The beautiful statue of Tiberinus, god of the river Tiber, which stands in Piazza del Campidoglio, started off life as a personification of an entirely different river god, that of the Tigris. It, like its neighbour, the god of the river Nile, once belonged to the Baths of Constantine, which were situated on the Quirinal Hill.
Each river god holds a cornucopia, a horn of plenty, a reference to the wealth that water brings. The river Nile is identified by the sphinx, on which it rests its left arm, while the river Tigris originally rested his right arm on a tiger. The tiger has morphed into what is supposed to be a wolf, and the twins Romulus and Remus have been added in a bid to turn the statue into Tiberinus.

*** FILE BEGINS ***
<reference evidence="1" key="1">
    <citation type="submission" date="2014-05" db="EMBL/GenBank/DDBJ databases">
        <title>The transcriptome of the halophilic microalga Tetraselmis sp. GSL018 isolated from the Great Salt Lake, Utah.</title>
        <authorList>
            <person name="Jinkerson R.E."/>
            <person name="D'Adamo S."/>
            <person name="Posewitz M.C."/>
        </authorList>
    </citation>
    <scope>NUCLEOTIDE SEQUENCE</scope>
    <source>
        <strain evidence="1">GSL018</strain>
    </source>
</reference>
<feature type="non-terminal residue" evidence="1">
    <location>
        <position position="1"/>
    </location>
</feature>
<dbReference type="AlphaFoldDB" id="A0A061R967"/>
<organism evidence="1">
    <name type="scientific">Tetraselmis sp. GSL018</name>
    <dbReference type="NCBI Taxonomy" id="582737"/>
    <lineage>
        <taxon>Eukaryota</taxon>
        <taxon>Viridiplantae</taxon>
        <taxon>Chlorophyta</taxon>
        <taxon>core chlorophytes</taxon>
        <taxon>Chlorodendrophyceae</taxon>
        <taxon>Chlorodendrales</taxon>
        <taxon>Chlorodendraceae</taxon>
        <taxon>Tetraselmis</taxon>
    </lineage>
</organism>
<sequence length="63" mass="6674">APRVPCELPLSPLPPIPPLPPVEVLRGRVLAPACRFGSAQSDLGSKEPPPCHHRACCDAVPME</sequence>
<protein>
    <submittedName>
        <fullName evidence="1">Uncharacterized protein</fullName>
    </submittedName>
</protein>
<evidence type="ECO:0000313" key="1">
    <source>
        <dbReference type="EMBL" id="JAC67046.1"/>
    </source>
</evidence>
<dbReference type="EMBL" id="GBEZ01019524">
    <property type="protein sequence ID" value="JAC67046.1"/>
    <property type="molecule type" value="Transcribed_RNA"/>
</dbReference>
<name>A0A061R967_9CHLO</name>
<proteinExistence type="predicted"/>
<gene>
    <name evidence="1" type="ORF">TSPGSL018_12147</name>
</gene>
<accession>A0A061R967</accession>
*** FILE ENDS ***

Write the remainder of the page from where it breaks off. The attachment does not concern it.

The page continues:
According to Vergil's Aeneid, Tiberinus was the river god who found the twins Romulus and Remus and gave them to the Lupa (the she-wolf who had just lost her own cubs) to suckle. He later rescued and married Rhea Silvia, the mother of the twins and a Vestal Virgin, who had been sentenced to death.
My name is David Lown and I am an art historian from Cambridge, England. Since 2001 I have lived in Italy, where I run private walking tours of Rome.
Search Walks in Rome: